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ZFGeek
  • 10 months ago

Anyone familiar with any part of FIRST Robotics: First Lego League(FLL), First Tech Challenge(FTC, the program I'm in), or First Robotics Competition(FRC)? It is a robotics program for elementary through high school who are interested in STEM, with thousands of teams around the world. Each program is mostly based around building a robot(out of legos or real parts, depending on league) to complete challenges every year.

I am part of one such team(FTC), and its going to be an interesting year. Last year, our programmer left the team(graduated, actually), and me and another kid are taking over. I have lots of ideas, but I don't know exactly how to implement them yet. I have to finish the Udemy Java course I'm working through, then maybe I'll know.

Anyways, one of the ideas I haved is to make programming easier. I want the robot to know the field (10' x 10') as a grid, and be able to travel to any coordinate on the grid just by passing in the coordinate through an argument. So, it would save from having to measure out each distance, and have a separate line of code for each measured movement. It seems pretty complex, though, as it can't usually travel in a straight line, as there are obstacles.Also, trying to get the robot to remember its plcement on the grid would be challenging. I don't expect anyone of you to help, just showing one of the ideas I have.

Overall, the program is a lot of fun. I'm not sure why I wrote this detailed explaination, I guess I thought it'd be interesting to some of you. Thanks for reading! ;)

Comments

  • 10 months ago
  • 5 points

I thought this topic was going to be about something completely different.

Anyway, I believe in you, man. You’ll do fine.

  • 10 months ago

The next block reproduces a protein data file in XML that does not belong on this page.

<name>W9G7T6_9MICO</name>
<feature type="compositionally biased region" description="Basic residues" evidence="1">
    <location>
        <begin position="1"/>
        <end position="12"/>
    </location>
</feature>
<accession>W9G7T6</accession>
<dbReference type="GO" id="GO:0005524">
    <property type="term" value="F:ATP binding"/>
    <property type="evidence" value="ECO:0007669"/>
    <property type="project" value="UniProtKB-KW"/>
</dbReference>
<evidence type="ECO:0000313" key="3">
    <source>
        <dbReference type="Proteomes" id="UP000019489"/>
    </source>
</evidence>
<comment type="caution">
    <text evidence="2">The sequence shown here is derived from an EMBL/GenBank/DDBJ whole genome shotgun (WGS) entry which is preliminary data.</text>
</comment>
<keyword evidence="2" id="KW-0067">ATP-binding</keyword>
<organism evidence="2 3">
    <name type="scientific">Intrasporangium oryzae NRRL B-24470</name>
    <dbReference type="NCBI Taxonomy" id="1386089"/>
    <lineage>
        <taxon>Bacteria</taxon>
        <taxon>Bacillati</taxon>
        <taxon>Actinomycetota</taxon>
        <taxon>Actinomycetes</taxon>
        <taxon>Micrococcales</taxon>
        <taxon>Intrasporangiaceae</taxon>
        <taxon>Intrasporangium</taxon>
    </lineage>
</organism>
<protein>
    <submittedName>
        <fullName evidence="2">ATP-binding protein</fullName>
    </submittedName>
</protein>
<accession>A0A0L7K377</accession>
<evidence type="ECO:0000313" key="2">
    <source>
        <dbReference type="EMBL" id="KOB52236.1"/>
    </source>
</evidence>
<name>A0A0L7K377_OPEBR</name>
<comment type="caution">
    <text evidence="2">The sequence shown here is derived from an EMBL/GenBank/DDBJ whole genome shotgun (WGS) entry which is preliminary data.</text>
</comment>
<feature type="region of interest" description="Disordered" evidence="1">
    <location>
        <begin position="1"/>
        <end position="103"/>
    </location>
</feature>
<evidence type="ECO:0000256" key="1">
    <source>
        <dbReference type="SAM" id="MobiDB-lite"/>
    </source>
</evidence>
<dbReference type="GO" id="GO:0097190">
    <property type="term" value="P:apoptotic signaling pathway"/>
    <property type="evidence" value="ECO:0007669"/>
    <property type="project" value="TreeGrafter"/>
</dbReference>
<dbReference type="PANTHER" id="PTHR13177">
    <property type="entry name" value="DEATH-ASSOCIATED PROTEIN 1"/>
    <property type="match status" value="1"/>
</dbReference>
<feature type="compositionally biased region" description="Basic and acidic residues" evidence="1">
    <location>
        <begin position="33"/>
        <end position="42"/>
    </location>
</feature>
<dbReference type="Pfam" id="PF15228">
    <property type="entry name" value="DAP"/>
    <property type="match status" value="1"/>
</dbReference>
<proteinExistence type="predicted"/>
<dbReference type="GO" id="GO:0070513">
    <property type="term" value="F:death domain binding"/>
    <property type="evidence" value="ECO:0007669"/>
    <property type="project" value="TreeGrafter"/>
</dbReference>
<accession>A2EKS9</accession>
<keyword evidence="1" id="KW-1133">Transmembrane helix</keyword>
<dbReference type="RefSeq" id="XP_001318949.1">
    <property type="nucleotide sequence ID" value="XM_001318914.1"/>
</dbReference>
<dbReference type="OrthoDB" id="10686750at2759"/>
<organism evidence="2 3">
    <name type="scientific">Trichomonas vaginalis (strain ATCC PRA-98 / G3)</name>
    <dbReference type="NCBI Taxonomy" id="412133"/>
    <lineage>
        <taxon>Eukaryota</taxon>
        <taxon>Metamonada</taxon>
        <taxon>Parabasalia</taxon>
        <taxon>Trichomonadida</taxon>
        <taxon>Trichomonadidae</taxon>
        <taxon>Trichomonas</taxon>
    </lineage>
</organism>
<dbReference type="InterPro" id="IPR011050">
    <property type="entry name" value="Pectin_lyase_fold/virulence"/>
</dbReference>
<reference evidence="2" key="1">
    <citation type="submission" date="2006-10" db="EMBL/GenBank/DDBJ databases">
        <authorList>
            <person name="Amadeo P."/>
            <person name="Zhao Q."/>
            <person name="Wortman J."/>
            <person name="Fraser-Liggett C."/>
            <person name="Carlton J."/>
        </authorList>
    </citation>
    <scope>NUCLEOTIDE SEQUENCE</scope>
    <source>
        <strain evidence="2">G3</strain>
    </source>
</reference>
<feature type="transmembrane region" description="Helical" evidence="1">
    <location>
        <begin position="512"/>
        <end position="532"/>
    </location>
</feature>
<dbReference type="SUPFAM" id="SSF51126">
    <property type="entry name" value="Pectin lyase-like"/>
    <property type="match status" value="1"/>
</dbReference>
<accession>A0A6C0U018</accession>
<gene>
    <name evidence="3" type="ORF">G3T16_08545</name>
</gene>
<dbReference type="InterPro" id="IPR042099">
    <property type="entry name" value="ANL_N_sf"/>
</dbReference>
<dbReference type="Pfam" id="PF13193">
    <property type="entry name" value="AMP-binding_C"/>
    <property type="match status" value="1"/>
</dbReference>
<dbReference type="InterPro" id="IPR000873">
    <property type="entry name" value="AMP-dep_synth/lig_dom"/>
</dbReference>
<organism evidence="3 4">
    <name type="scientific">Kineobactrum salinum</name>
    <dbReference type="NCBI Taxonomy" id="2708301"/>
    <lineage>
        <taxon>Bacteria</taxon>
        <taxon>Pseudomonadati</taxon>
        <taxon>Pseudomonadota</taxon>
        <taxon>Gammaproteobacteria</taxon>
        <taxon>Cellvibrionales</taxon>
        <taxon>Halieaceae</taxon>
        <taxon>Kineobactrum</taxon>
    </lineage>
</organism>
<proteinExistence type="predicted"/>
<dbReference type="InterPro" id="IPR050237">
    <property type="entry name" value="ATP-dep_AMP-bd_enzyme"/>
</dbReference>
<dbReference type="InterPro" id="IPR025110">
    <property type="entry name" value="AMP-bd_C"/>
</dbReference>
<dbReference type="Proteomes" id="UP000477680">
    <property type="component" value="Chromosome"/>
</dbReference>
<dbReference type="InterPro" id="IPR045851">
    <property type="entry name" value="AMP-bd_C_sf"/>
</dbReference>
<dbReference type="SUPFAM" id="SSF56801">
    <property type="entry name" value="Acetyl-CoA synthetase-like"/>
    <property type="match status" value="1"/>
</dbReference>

• 2 points

Ah, a fellow FTC member. greetings from the easternmost state

  • 9 months ago
  • 1 point

What team are you on? I'm on Team 8645, Robotic Doges.

  • 9 months ago
  • 2 points

Team 12374, alchemy.

  • 9 months ago
  • 1 point

Nice! Well, good luck this upcoming season!

  • 9 months ago
  • 2 points

Thanks, good luck to you as well!

  • 10 months ago
  • 2 points

Wow. Didn't really have to worry about digitally mapping the playing field when I was in FIRST ('98-'01). We manually controlled the movement from the team stations with a pair of joysticks like a tank. One year we actually put KittyKat snowmobile treads on the bot. Slowest thing out there but we could push anyone or anything out of the way if necessary. Good times. Enjoy it, ZFGeek!

  • 10 months ago
  • 1 point

I'm not very well versed in this, but it sounds prerty nuanced. Do you want it to decide its route to the entered coordinate while avoiding obstacles in encounters? Seems like the dillema's Tesla's been working on.

  • 10 months ago
  • 1 point

yeah, k ind of. I'm thinking that since the obstacles don't usually move, that there would more be coordnates that it would avoid when moving. Although, there are usually other robots on the field, so that won't be that easy...

  • 10 months ago
  • 1 point

Part of it is keeping track of where your robot is right now. If you don't have a precise system in place for this (in fact, almost everything has to be precise), it's not very feasible to do so. tl;dr You have to establish precision or a marking system (using the grid on the floor) before starting to think about programming that.

Good luck in September.

  • 10 months ago
  • 1 point

The robot core modules have IMUs built in, and we use two core modules, so two IMUs, which means it can be more precise. Also, the grid isn't actually on the floor, it'd be digitally divided into a grid in the program.

Thanks!

  • 10 months ago
  • 1 point

Hmm, having no physical markings may prove more of a problem because the robot can easily lose track of where it is. Do you have specifics on how precise these IMU's can get? Will it be enough when you are twisting and turning around on the ground for a few minutes?

  • 10 months ago
  • 1 point

I don't remember exact specs, but the IMU is a Bosch 9 axis IMU with Sensor Fusion. It is really accurate if you know how to use it.

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